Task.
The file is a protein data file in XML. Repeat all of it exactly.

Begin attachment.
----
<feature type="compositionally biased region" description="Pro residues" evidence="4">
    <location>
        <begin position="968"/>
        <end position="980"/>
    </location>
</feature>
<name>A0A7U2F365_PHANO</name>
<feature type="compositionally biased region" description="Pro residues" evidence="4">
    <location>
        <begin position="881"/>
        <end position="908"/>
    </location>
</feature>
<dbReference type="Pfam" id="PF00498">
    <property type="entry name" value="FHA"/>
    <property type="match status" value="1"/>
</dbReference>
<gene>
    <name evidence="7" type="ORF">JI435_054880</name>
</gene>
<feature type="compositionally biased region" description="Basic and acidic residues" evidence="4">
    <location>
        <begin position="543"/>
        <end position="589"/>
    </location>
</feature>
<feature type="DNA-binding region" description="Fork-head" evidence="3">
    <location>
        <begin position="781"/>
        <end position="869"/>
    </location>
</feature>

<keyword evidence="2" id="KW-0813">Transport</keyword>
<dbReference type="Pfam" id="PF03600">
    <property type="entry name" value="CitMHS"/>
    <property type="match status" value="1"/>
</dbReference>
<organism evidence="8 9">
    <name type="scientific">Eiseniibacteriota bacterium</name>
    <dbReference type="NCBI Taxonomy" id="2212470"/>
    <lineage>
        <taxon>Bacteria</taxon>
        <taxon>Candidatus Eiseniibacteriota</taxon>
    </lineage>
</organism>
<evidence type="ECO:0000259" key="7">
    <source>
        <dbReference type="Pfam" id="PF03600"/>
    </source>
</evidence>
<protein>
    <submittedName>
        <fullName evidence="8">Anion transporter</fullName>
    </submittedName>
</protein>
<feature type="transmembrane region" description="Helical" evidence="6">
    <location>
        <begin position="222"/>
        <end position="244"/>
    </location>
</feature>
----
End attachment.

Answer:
<feature type="compositionally biased region" description="Pro residues" evidence="4">
    <location>
        <begin position="968"/>
        <end position="980"/>
    </location>
</feature>
<name>A0A7U2F365_PHANO</name>
<feature type="compositionally biased region" description="Pro residues" evidence="4">
    <location>
        <begin position="881"/>
        <end position="908"/>
    </location>
</feature>
<dbReference type="Pfam" id="PF00498">
    <property type="entry name" value="FHA"/>
    <property type="match status" value="1"/>
</dbReference>
<gene>
    <name evidence="7" type="ORF">JI435_054880</name>
</gene>
<feature type="compositionally biased region" description="Basic and acidic residues" evidence="4">
    <location>
        <begin position="543"/>
        <end position="589"/>
    </location>
</feature>
<feature type="DNA-binding region" description="Fork-head" evidence="3">
    <location>
        <begin position="781"/>
        <end position="869"/>
    </location>
</feature>

<keyword evidence="2" id="KW-0813">Transport</keyword>
<dbReference type="Pfam" id="PF03600">
    <property type="entry name" value="CitMHS"/>
    <property type="match status" value="1"/>
</dbReference>
<organism evidence="8 9">
    <name type="scientific">Eiseniibacteriota bacterium</name>
    <dbReference type="NCBI Taxonomy" id="2212470"/>
    <lineage>
        <taxon>Bacteria</taxon>
        <taxon>Candidatus Eiseniibacteriota</taxon>
    </lineage>
</organism>
<evidence type="ECO:0000259" key="7">
    <source>
        <dbReference type="Pfam" id="PF03600"/>
    </source>
</evidence>
<protein>
    <submittedName>
        <fullName evidence="8">Anion transporter</fullName>
    </submittedName>
</protein>
<feature type="transmembrane region" description="Helical" evidence="6">
    <location>
        <begin position="222"/>
        <end position="244"/>
    </location>
</feature>